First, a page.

I take issue with many of the things Mr.Bonjoko stated in his article (“Kwanzaa is wack, there I said it”). Reading his n-words has proved my assertion that despite how far people of African descent (black people) have advanced-including witnessing the election of America’s first black president-most folks including blacks have a very limited understanding of African (black) culture and history.

I am not all criticizing Mr.Bonjoko for his and others non support of Kwanzaa. I am, however, expressing my dissatisfaction with his repugnant and mocking analysis of a holiday that is celebrated and revered by millions everywhere.

It’s quite ironic how he mentions “I was raised on the works of Dr. John Henrik Clarke, Dr. Ivan VanSertima and Runoko Rashidi”, because it’s very obvious that he didn’t conduct thorough research before making his claims denigrating the celebration of Kwanzaa.

The scholars he mentioned have shown us the importance of having facts to back up theories and assertions.

First, to be clear, from its inception in 1966, Kwanzaa was never referred to as an “African” holiday. It is an “African-diasporic” holiday, specifically created for those of us who would be considered African-Americans.

Which would explain why as Bonjoko stated, “stuff like corn that is used in a lot of the rituals is not even native to Africa”.

When we use the term “diasporic”,— a term borrowed from the Jewish community — this is referring to the forced migration of African people throughout the world, specifically in Europe and the Americas, during the trans-Atlantic slave trade. An event which resulted in most blacks outside of Africa being virtually disconnected from all ties to Africa and its culture.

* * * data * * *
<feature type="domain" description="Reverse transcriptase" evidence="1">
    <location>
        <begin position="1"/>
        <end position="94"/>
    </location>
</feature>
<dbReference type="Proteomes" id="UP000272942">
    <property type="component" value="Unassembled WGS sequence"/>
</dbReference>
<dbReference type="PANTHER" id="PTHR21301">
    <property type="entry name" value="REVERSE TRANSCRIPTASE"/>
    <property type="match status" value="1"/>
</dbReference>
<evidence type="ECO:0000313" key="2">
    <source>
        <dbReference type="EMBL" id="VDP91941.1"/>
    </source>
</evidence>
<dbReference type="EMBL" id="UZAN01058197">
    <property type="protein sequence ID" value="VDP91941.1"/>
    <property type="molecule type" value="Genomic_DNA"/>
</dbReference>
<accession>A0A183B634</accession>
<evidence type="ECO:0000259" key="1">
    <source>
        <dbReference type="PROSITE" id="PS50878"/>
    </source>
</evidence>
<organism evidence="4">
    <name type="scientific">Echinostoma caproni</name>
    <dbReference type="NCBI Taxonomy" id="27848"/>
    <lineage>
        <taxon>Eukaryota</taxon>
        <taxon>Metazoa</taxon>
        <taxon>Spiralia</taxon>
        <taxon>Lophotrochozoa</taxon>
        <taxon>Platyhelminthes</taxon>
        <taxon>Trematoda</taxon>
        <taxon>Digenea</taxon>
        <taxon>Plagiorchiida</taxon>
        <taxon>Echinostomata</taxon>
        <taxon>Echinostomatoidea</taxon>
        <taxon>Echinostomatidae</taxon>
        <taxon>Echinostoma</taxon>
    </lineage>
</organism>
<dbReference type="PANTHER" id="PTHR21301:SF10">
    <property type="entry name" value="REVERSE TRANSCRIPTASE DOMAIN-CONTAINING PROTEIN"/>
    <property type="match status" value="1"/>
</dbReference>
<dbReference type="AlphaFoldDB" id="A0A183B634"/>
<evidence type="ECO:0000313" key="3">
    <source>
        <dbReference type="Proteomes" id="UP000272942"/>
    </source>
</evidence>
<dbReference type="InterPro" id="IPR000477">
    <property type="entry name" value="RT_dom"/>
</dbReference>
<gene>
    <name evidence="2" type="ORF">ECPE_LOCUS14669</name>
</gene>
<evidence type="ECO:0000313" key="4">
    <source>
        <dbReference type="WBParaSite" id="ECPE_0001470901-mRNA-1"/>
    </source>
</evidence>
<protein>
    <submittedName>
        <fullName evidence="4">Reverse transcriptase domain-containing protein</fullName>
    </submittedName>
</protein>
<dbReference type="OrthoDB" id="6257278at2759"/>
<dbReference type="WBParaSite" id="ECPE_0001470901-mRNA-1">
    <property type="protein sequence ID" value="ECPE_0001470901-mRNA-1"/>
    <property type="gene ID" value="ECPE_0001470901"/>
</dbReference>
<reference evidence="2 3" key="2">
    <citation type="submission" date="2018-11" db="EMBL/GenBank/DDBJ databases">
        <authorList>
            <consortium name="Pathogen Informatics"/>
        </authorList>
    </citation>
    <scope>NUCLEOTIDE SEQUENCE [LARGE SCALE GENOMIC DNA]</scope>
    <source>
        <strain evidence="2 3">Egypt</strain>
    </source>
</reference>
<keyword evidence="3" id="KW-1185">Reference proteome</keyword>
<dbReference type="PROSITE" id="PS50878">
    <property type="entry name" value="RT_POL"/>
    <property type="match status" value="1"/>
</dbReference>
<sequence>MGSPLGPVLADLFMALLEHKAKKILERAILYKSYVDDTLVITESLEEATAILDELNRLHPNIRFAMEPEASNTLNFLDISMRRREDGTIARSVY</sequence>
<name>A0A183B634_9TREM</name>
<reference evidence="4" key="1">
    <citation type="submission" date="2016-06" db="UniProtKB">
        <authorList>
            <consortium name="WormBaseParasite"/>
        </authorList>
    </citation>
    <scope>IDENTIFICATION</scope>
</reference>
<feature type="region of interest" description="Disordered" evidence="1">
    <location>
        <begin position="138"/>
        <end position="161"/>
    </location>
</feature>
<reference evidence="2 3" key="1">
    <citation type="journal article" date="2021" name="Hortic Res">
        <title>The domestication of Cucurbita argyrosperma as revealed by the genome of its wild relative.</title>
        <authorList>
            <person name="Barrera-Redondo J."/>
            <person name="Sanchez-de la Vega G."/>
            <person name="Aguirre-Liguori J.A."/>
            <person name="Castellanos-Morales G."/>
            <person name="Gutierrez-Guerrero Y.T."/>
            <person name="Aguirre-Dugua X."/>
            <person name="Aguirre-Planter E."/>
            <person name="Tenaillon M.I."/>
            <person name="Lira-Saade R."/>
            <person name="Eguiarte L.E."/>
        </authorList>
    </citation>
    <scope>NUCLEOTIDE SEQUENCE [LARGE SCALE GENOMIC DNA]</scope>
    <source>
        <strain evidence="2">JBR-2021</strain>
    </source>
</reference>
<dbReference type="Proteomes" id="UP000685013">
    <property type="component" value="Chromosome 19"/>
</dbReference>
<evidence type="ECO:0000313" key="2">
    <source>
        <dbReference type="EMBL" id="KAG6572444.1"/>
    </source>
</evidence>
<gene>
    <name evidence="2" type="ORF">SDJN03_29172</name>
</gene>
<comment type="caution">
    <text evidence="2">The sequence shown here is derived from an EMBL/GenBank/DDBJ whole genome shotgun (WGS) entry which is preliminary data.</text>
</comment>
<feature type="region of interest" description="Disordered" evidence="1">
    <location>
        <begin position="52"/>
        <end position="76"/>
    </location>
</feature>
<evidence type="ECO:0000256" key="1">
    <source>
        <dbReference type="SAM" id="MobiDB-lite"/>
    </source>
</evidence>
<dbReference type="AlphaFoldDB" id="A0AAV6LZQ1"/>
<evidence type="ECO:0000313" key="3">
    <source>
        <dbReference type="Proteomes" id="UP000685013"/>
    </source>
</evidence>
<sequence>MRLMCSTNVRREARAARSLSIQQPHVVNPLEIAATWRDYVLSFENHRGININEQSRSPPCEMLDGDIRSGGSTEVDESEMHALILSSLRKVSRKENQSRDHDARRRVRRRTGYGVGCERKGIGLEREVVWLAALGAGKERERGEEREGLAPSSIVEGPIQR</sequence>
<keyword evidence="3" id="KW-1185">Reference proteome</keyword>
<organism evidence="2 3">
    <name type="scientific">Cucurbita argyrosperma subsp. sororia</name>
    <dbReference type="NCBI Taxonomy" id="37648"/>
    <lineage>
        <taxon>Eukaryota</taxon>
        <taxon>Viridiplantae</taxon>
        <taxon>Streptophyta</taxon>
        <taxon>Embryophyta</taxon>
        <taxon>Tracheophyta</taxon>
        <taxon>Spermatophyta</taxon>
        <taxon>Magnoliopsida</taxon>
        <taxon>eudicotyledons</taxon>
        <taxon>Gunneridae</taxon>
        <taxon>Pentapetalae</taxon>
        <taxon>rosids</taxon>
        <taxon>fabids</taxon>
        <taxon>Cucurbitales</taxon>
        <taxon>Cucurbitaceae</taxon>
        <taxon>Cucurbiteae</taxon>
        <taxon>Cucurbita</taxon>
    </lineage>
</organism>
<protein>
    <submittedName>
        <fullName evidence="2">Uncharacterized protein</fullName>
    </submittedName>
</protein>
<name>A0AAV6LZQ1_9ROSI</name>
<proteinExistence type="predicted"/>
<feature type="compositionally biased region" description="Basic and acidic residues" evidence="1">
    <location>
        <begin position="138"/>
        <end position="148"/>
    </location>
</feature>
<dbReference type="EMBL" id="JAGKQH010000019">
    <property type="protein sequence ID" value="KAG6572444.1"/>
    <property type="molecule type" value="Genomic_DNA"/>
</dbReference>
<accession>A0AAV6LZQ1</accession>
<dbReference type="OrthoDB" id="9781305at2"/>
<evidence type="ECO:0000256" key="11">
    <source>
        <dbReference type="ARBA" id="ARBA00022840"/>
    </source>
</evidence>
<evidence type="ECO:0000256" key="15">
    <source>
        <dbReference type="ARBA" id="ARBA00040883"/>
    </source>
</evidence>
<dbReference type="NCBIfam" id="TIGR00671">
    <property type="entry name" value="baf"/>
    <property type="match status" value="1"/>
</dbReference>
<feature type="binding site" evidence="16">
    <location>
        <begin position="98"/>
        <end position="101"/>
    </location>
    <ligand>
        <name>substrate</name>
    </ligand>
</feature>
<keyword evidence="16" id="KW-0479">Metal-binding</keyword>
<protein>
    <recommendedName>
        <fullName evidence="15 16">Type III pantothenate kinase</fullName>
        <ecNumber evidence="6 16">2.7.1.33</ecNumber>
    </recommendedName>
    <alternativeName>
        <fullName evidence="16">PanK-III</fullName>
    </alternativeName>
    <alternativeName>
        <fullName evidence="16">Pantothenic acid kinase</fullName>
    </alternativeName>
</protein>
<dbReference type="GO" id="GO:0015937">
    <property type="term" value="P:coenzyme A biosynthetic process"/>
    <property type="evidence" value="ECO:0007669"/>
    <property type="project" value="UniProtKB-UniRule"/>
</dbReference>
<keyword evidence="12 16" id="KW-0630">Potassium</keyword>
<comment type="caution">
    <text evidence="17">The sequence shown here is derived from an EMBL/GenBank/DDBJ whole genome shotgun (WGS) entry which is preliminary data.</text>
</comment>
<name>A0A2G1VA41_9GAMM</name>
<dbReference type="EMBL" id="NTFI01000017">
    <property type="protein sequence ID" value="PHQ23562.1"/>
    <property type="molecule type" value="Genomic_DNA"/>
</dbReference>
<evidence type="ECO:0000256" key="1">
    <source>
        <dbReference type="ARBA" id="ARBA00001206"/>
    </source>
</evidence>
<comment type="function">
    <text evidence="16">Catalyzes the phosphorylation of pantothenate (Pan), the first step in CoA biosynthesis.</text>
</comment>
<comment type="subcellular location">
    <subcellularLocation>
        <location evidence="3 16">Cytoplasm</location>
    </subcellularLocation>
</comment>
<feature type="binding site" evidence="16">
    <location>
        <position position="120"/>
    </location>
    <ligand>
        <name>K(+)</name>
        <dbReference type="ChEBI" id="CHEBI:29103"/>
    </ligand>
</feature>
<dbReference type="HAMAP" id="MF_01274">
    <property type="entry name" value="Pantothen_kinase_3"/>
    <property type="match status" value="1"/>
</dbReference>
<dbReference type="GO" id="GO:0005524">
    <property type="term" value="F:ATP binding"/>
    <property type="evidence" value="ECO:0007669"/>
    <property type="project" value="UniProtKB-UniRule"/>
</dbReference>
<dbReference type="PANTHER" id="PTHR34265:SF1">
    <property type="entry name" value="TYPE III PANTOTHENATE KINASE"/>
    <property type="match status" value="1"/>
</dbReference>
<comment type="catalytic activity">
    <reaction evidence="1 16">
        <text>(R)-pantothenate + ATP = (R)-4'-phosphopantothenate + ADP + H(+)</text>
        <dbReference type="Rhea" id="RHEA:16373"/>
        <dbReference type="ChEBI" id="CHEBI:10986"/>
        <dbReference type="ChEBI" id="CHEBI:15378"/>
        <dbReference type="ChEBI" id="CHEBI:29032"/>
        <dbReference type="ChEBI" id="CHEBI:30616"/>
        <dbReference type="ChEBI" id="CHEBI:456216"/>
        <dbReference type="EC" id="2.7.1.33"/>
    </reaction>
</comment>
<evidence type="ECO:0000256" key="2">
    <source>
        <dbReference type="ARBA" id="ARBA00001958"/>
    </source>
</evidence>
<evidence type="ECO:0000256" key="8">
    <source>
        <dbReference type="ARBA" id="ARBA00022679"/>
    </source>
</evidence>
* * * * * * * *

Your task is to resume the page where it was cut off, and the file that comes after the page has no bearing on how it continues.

Many prominent scholars and historians have attributed the slave trade to the current inferiority complex that apparently has plagued black people-particularly in America- for well over 500 years.

Dr.Maulena Karenga and his associates in the Kawaida Movement,mostly of whom were cultural nationalists, recognized and sought to correct this by creating a holiday which they felt would reconnect Africans abroad with those on the African continent.

The reason why so many continental Africans do not celebrate Kwanzaa is because they, just as in the case of Africans in America, have been the victims of a misinformation campaign that has been waged against African people for well over five centuries. Something that Bonjoko didn’t point out or was unaware of.

He went to claim, “The only people I see really on some Kwanzaa ‘ish’ are the hardcore revolutionary types you might find at the Berkeley flea market selling incense and shea butter soap..”

“It appears as though the only other people who might celebrate it are East coast college types who still work on a University campus. But I’m not even sure that’s accurate.”, he continued.

Mr.Bonjoko, you’re actually right, that’s not accurate. Obviously you have not traveled much, because every year Kwanzaa celebrations are held in schools, colleges, churches, malls, as well as other venues across America and the World.

And as quiet as it’s kept you have a few white folks who celebrate it as well.

So you comparing Kwanzaa to a hair weave that “ain’t real” as you put it is a ridiculous claim.

You say, “Look, I love Africa and what it means to be black. I love almost everything African (aside from the tribal fighting and the needless murder and rape of women across the continent)”. Wow, really?

If this be the case why would you be castigating a black scholar and a holiday that was created to benefit black people? And another point to keep in mind, tribal wars, murder and rape are not solely unique to Africa.

He claimed that, “Kwanzaa was created by an FBI informant named Dr.Maulena Karenga. Straight up! That’s an actual fact.” According to whom? You didn’t name any concrete sources to substantiate this accusation.

And what type of “social experiment” would the FBI be doing on black people with Kwanzaa as you implied?

If him being a government informant is true, what about others in the black community who were accused of the same thing?

Rev.Al Sharpton was also accused of being a former government informant. If either of these men is in fact guilty of being “snitches”, does this at all take away from the good work that they have tirelessly donated to the black community?

What have you done greater than or equal to what these men have established?